Roger Deakins is a little bummed with Hollywood at the moment. The two-time Oscar-winning cinematographer took some time during his quarantine to hop on video chat with Collider for a nearly 90-minute interview in which he looked back at his illustrious career, from “The Shawshank Redemption” to “Fargo,” “Blade Runner 2049,” and “1917,” among other projects. Deakins shared a bit of Hollywood criticism when he said, “Movies have become more about the aesthetic than the story and the content and what the film is trying to say. I find that pretty disappointing and pretty depressing.”
One reason for Hollywood’s downward trajectory that Deakins alluded to during the interview was the lack of a cohesive voice in major Hollywood tentpoles. Studios often rely on second units to pick up the filming of various scenes. Marvel Studios is notorious for working this way. One reason the MCU has lured new indie talent behind the camera is because the studio has second unit teams working on the action scenes. Deakins and his wife and longtime filmmaking collaborator James Ellis Deakins refuse to work that way.
James Ellis remembered how during pre-production on “Blade Runner 2049” the line producer expected the duo to need up to nine camera units to film Denis Villeneuve’s science-fiction sequel. When you hire Roger Deakins, you’re hiring Deakins and Deakins alone. “We kept saying no, no, we don’t need that. And the line producer didn’t believe us,” James Ellis said. “The same thing with ‘Skyfall.’ They said, ‘Don’t you need five or six cameras?’ I know they didn’t believe we could do it with one camera.”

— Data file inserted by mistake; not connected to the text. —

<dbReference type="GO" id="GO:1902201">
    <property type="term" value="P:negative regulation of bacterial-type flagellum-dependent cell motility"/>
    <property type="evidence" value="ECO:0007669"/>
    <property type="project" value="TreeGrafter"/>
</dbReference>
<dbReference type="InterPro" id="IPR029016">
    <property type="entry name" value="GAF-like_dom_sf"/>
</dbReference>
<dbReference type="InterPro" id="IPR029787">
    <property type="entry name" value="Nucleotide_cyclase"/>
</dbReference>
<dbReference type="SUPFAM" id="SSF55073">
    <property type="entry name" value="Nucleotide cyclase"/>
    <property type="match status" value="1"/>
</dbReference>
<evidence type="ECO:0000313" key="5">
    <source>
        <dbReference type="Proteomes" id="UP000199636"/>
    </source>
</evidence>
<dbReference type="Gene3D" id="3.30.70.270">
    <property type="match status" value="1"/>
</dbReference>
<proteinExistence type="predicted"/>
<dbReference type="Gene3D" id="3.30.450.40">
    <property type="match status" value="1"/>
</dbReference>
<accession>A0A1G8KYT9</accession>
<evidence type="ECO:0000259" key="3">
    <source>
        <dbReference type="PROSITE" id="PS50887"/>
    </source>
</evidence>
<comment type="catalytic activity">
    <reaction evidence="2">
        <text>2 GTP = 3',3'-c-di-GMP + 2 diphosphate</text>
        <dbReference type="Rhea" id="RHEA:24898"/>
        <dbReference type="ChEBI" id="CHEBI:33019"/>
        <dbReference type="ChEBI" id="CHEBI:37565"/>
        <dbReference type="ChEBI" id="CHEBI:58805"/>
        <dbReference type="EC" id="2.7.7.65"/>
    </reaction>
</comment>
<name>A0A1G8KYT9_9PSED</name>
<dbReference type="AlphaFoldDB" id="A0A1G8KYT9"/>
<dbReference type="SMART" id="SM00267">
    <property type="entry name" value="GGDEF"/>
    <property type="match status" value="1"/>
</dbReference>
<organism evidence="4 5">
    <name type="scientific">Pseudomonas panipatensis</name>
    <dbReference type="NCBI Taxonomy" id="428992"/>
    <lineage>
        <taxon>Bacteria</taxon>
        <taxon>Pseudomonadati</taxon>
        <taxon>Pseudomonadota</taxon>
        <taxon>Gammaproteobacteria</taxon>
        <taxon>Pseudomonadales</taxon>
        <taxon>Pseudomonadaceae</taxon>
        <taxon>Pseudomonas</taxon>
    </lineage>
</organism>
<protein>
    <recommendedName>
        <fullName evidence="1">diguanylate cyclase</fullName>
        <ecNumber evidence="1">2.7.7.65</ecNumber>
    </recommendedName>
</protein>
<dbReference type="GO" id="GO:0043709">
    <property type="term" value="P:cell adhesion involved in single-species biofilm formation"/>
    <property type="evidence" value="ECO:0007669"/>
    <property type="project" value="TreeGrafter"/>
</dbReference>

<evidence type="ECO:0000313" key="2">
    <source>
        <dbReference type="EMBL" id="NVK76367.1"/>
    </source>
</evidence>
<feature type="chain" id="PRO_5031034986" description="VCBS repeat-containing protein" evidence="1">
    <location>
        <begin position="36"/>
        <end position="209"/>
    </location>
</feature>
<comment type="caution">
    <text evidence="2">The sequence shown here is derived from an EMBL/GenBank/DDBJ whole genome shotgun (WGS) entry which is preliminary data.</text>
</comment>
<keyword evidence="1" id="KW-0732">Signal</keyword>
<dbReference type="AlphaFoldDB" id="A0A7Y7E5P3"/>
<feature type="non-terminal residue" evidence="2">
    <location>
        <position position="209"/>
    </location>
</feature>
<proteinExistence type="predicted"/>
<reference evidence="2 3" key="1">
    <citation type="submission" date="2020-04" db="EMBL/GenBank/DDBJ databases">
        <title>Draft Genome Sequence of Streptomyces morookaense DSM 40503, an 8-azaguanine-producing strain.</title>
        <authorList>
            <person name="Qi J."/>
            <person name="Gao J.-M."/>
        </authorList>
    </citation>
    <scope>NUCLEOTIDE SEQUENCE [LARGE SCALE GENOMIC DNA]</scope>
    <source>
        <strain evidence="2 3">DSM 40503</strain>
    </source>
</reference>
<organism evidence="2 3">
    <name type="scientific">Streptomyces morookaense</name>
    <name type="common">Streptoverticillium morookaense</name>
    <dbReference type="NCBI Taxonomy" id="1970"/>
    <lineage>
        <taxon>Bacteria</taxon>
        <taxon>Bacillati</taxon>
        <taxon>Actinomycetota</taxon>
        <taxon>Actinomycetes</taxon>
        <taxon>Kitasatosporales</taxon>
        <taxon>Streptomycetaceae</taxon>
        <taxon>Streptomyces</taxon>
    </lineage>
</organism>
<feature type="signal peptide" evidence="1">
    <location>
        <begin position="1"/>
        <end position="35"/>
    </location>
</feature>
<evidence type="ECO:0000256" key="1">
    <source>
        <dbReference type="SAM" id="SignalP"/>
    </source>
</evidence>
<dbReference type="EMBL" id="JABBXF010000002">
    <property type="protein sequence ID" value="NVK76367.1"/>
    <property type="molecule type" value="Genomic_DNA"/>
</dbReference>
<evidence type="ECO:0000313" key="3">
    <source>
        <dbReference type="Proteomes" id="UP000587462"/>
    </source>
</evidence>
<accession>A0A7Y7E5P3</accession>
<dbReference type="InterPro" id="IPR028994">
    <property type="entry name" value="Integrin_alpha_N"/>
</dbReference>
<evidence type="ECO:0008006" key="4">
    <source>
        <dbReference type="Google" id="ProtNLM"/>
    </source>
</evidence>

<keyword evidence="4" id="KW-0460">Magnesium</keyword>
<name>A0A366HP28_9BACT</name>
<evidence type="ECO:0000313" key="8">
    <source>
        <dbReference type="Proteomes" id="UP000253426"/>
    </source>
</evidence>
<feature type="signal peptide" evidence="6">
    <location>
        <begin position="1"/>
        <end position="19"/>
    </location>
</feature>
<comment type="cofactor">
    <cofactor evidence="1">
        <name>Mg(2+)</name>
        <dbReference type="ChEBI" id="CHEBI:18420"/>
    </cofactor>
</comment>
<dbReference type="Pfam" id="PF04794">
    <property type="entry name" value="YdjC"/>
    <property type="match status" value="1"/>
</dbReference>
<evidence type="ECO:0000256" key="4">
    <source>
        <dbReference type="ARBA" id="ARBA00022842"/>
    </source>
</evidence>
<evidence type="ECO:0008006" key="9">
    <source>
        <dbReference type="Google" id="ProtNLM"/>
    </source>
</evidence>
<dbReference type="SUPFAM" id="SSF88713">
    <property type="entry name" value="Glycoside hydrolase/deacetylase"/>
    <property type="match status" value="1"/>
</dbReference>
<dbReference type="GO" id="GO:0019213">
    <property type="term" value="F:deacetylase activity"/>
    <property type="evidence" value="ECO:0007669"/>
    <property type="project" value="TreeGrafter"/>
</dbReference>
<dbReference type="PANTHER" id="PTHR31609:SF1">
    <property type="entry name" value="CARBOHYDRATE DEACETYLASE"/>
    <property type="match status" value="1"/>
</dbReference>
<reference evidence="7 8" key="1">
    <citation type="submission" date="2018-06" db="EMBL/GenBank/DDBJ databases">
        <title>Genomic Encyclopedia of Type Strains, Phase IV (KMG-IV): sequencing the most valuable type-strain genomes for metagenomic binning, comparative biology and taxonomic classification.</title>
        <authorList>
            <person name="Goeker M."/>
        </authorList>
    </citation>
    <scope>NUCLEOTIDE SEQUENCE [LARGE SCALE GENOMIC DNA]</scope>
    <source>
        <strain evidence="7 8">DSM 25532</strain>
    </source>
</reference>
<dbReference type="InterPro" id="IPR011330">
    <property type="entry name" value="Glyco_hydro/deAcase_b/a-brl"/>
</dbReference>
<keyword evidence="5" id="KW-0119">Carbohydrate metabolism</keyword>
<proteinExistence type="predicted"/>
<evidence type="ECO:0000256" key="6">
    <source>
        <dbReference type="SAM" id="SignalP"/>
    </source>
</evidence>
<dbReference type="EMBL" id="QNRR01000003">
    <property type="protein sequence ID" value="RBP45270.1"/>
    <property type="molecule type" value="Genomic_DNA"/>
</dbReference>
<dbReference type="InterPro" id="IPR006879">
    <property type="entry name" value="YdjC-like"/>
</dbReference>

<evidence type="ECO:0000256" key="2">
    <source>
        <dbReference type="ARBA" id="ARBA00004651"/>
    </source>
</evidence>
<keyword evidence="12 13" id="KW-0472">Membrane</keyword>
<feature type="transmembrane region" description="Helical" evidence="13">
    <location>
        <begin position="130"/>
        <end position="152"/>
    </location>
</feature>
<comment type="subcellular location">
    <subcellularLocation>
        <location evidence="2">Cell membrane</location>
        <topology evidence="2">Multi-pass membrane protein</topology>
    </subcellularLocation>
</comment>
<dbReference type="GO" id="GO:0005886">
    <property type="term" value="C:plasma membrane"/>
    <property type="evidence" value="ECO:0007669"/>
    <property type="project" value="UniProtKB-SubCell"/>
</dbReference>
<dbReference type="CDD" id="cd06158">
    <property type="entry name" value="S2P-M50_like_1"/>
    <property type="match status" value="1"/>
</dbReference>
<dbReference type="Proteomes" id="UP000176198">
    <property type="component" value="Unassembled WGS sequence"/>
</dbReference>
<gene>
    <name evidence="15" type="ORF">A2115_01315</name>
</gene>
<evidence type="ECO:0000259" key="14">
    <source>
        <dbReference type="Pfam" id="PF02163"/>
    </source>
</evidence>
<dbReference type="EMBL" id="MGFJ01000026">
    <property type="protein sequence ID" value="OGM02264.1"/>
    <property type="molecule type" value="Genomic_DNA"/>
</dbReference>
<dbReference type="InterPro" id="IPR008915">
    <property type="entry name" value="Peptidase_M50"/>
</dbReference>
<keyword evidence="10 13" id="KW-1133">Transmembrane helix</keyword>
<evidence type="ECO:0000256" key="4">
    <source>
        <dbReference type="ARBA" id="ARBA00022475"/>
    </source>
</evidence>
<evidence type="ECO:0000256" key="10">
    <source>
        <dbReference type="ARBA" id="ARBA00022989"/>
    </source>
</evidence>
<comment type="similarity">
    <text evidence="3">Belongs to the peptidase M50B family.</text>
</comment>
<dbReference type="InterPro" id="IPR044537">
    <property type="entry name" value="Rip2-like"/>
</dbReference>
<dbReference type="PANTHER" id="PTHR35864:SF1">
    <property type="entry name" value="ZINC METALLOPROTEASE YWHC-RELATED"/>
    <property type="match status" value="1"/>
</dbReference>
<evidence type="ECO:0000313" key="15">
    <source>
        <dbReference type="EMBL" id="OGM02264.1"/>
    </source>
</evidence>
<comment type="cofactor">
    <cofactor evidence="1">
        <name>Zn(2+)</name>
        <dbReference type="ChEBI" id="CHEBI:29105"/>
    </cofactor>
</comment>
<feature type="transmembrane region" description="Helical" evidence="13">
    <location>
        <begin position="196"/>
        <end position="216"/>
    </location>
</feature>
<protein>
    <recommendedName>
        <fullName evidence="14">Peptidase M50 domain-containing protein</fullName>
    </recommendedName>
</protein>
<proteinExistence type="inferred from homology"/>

“It’s always like that,” Roger Deakins added. “They say, we need a list of the four or five camera crews you want because we have to get all these shots. I said, what four or five? No! I thought that was strange to ask that on ‘Blade Runner’ as we worked with Denis before, quite successfully I felt. But it’s always like that with production. The bigger movies, if someone says, ‘Oh, we’ll put six cameras on it and get the scene.’ No thanks.”
Deakins said it’s “sloppy” to make movies by relying on various camera units and he said he filmed “Blade Runner 2049” predominantly with one camera. A time Deakins made an exception to his second unit rule was during the production of “Skyfall.” A second unit camera team traveled to Turkey without Deakins to shoot footage, but Deakins only allowed it because he was able to heavily storyboard the shots he wanted along with director Sam Mendes. The second unit team went out to film with strict instructions from Deakins, who mapped out the filming he wanted. As Deakins said, “It wasn’t just a second unit going out and doing their own thing.”
Deakins won the Oscar for Best Cinematography this year thanks to his work on Mendes’ war thriller “1917.” The trophy was Deakins’ second Academy Award after “Blade Runner 2049.” Deakins is not attached to any future projects at this time. Watch his video interview with Collider in the embed below.